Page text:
which this module has to be interfaced, may not be ready. Unit testing also
involves a precise definition of the test cases, testing criteria, and management
of test cases.

7.0 Integration and System Testing

Integration of different modules is undertaken once they have been coded and
unit tested. During the integration and system testing phase, the modules are
integrated in a planned manner. The different modules making up a software
product are almost never integrated in one shot. Integration is normally carried
out incrementally over a number of steps. During each integration step, the
partially integrated system is tested and a set of previously planned modules
are added to it. Finally, when all the modules have been successfully
integrated and tested, system testing is carried out. The goal of system testing
is to ensure that the developed system conforms to its requirements laid out in
the RDS document. System testing usually consists of three different kinds of
testing activities.
 α- testing: It is the system testing performed by the development
team;
 β- testing: It is the system testing performed by a friendly set of
customers.
 acceptance testing: It is the system testing performed by the
customer himself after the product delivery to determine whether to
accept or reject the delivered testing.

System testing is normally carried out in a planned manner according to the


system test plan document. The system test plan identifies all the testing-
related activities that must be performed, specifies the schedule of testing, and
allocates resources. It also lists all the test cases and the expected outputs for

91
each test case. Immediately after the requirements specification phase, a
system test plan can be prepared which documents the plan for system
testing. It is possible to prepare the system test plan just after the requirements
specification phase, solely based on the RDS document. The results of
integration and system testing are documented in the form of a test-report. The
test report summarizes the outcome of all the testing activities hat were carried
out during this phase.

8.0 Maintenance

Maintenance of a typical software product requires much more effort than the
effort necessary to develop to develop the product itself. Many studies carried
out in the past confirm this and indicate that the relative effort of development
of a typical software product to its maintenance is roughly in the 40:60 ratio.
Maintenance involves performing any one or more of the following three kinds
of activities:

 Correcting errors that were not discovered during the product


development phase that is called corrective maintenance.
 Improving the implementation of the system, and enhancing the
functionalities of the system according to the customer‘s
requirements which is called perfective maintenance.
 Porting the software to work in a new environment is called adaptive
maintenance.

However, in the practical development environments, the engineers commit a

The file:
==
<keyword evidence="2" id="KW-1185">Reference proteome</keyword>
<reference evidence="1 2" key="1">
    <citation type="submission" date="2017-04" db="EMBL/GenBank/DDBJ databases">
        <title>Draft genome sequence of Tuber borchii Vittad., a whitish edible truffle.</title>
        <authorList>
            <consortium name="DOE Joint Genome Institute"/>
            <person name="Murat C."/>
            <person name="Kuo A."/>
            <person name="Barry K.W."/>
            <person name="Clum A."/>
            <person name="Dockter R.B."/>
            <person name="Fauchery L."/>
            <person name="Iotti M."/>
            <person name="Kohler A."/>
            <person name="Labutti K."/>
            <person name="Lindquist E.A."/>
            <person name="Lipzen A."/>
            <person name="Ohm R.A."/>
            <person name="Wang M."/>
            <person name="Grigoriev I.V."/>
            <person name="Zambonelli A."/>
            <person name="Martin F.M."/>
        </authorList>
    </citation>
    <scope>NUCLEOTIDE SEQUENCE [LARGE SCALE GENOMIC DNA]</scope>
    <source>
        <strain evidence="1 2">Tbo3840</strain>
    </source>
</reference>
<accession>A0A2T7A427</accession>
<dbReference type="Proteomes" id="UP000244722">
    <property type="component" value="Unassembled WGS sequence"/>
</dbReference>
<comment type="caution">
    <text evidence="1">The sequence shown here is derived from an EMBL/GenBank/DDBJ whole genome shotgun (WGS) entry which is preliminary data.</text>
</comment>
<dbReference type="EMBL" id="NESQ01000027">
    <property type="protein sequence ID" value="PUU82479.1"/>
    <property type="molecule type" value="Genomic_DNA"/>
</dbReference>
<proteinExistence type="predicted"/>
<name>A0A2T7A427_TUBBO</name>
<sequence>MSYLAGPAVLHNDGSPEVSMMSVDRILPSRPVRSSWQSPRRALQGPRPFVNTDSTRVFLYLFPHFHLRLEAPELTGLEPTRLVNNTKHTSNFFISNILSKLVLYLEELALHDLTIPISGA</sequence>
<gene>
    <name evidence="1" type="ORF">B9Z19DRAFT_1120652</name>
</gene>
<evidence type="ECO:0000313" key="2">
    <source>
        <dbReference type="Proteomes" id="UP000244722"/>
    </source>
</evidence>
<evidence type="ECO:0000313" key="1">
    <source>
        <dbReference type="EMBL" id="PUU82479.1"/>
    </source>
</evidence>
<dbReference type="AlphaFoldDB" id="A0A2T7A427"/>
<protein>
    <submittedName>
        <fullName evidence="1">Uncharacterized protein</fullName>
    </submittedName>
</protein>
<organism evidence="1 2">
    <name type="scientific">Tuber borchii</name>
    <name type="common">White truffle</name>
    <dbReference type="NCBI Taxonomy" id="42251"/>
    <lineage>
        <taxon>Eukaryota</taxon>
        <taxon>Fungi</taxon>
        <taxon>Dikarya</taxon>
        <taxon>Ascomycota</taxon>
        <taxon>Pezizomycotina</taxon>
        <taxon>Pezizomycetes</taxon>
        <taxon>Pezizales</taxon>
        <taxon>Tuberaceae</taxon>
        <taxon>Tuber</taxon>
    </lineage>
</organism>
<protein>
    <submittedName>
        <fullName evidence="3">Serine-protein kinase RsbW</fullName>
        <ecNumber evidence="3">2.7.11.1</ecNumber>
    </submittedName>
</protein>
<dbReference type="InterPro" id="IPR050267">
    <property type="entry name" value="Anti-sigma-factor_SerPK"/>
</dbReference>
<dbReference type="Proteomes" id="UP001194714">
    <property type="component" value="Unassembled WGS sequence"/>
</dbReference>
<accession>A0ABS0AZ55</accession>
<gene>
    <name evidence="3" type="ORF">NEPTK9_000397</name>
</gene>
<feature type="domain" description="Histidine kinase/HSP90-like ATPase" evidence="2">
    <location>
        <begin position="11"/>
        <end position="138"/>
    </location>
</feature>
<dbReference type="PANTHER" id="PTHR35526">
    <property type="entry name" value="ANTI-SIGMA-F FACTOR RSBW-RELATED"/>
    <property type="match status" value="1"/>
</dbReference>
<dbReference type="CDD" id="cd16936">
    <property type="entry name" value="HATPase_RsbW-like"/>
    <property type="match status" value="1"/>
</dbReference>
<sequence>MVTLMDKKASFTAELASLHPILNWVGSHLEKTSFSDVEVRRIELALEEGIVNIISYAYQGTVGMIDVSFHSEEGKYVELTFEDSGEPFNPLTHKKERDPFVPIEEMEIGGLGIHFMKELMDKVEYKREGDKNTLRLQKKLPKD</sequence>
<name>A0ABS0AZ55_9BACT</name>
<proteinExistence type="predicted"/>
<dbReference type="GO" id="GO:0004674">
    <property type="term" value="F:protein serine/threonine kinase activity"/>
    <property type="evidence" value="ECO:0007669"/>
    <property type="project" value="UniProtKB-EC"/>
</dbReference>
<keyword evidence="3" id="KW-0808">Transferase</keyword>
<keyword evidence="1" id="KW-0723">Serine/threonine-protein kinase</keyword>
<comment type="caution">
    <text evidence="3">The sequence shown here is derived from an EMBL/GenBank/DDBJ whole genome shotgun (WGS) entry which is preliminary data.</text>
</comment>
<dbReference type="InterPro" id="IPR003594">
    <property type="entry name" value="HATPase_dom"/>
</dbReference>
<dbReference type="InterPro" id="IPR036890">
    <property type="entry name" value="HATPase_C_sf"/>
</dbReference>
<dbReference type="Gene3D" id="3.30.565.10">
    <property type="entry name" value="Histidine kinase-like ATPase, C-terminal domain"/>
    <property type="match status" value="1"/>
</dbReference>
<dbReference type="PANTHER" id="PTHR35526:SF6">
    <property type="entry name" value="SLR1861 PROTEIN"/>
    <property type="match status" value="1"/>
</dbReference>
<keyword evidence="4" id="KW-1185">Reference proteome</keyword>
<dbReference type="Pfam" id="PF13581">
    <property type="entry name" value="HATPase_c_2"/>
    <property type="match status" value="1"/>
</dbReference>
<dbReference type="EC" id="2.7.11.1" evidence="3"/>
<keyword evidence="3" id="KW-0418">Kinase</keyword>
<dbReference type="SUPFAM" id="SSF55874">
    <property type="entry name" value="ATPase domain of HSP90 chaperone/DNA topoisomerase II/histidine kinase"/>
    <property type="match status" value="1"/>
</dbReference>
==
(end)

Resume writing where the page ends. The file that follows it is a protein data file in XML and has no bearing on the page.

large number of errors in almost every phase of the life cycle. The source of
the defects can be many: oversight, wrong assumptions, use of inappropriate
technology, communication gap among he project engineers, etc. These
defects usually get detected much later in the life cycle. For example, a design
defect might go unnoticed till the coding or testing phase. Once a defect is
detected, the engineers need to go back to the phase where the defect had
occurred and redo some of the work done during that phase and the
subsequent phases to correct the defect and its effect on the later phases. So,
feedback paths are present in this model from every phase to its preceding
phases as shown in figure below to allow for the correction of the errors
committed during a phase that are detected in later phases.

Though errors are inevitable in almost every phase of development, it is


desirable to detect these errors in the same phase in which they occur. Figure
below shows the process how the process actually works:

92
Feasibility Study

Requirement analysis
and specification

Design

Coding and
Unit testing

Integration and
System testing

Maintenance

Figure 55. Software Development Life Cycle (SDLC) at Alcatel-Lucent

The errors should be detected as early as possible. For example, if a design


problem is detected in the design phase itself then this problem can be taken
care of much more easily than if it is detected at the end of the integration and
system testing phase. In the later case, it would be necessary not only to
rework the design, but also to appropriately redo the coding and the system
testing, thus incurring higher cost. The principle of detecting errors as close to
their points of introduction as possible is known as phase containment of
errors. This is an important software engineering principle.

The later chapters of this report will deal with the RDS, HLD, Test plan, etc.
required for BSS Local Switching.

93
94
RDS for BSS Local Switching UNIT 2

Chapter 4
Introduction

Now that the software development part has been discussed, in this chapter
we will study the first part of the software development i.e. Requirement
Description Sheet (RDS). RDS deals with all the requirements of the client and
the description about how the requirements would be fulfilled. Given below is
the RDS of BSS Local Switching.

Till now we have discussed about the current product of Alcatel-Lucent i.e.
Spatial Atrium 5020 being employed by TTSL. To overcome the cost barriers
which are preventing TTSL to provide transmission in rural areas (cost of
transmission cannot be high as the ARPU in the rural areas is quite low), a
new solution is being deployed by setting up 3 rd party‘s product i.e. Cell&Sat.